A photographer studies a posed group through the viewfinder of his camera and calls out in frustration. “You have to hide your penises, guys,” he yells to the approximately 100 naked, body-painted men and women. “Facebook is a little funny about penises!”
The group was gathered at Coronation Park on Saturday, for this year’s installment of the annual World Naked Bike Ride (WNBR), in which cyclists across the world join together to protest the world’s dependency on cars and fossil fuels by riding naked, en masse, throughout their city’s streets. Started in 2003, the ride also urges riders to pedal the streets nude to highlight the unique dangers cyclists face while riding, exposed—in one way or another—on the road.
WNBR veteran Leif Harmsen participates because he believes the time is more pressing than ever to bring awareness to people about the health of our planet and the ways in which we travel. “The ride raises awareness around oil and automobile dependency and what a disaster that is turning out to be,” he says. “The convenience [of the car] makes it almost addictive, it’s kind of like heroin. It feels good, but it leads you nowhere. You end up sitting still and destroying the environment. It’s not a strategy for long term happiness, just like drugs aren’t.”
For Harmsen, the element of nudity is especially important, as it shows people how fragile our bodies and health actually are. “We are fragile, but we can also choose to be strong,” he says. “We’re strong enough to get ourselves around by a sustainable energy mode, on a bicycle. But if we destroy our environment we’re not going to be able to breathe well enough to walk, never mind biking.”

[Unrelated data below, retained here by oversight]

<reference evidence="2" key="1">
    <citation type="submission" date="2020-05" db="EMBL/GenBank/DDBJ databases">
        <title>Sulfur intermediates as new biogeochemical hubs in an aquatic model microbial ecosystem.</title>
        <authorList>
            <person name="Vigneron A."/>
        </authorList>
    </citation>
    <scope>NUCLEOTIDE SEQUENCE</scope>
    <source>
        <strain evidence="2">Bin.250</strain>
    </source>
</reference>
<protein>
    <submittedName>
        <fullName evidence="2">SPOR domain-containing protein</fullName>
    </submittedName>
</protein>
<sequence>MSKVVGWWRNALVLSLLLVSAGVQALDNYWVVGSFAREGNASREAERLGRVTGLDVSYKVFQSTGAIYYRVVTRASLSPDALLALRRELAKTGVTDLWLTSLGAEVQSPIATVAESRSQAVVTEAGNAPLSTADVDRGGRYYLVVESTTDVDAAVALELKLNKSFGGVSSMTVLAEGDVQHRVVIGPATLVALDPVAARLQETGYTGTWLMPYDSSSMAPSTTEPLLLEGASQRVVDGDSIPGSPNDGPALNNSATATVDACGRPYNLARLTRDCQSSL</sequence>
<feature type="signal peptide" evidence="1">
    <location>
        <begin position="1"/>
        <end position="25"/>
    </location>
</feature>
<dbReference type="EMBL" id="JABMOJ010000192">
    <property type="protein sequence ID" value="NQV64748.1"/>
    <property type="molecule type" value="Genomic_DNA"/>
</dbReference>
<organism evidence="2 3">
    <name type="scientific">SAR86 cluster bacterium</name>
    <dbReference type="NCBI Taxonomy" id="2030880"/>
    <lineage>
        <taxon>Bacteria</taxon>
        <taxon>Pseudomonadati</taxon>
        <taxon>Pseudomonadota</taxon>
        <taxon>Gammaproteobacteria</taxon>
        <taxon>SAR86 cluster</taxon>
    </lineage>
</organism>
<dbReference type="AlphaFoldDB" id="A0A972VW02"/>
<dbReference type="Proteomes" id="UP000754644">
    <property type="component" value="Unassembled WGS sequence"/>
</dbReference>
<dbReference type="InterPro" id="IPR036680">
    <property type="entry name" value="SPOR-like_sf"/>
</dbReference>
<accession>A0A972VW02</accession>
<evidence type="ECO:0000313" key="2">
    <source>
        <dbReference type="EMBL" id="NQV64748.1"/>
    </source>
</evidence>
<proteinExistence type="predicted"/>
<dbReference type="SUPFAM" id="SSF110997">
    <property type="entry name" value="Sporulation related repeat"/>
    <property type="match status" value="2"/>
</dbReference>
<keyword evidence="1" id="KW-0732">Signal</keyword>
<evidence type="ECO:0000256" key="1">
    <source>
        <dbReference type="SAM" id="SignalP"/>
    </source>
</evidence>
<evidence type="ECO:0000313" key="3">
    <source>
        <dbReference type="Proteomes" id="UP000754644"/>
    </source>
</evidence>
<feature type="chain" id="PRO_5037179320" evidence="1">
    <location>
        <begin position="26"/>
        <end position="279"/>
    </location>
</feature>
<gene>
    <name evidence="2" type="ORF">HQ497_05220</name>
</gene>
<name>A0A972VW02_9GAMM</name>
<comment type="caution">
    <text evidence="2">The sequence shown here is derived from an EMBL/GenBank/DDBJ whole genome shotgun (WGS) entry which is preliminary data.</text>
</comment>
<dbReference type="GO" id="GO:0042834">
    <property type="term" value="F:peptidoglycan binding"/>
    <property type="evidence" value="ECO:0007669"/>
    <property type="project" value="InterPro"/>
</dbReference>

Photo by Marlene Leung.
After the group finishes posing for pictures, they begin their ride. Together they weave through the 14 km route, passing through downtown Toronto’s busiest and poshest streets: Queen’s Park, Yorkville area, Yonge-Dundas Square, and City Hall. The sight of a hundred naked cyclists brings Toronto traffic to a standstill. The cyclists ring their bells and call out various group chants. “Burn fat, not oil!” “Pedal power! People Power!” “More ass, less gas!”
As the riders weave through the busy streets, they are met with shock, laughter, cheers, and applause. Cars and trucks honk their horns in support; pedestrians whistle and take photos with their cell phones.
At the end of their hour-long ride, the exuberant riders rally in downtown’s Grange Park. They dismount and begin to put their clothes back on, relishing the details of the ride with each other.
“I feel awesome,” says McKelvey, as she packs up her bag. “This was an energy that lit up my spirit and soul. You saw how many people smiled: old, young, big, small. I saw one little kid terrified out of her mind, tears streaming down her face, but other than that, everyone was smiling. I wish I could do this everyday,” she continues as she mounts her bike, fully clothed, ready to bike home. “I feel alive.”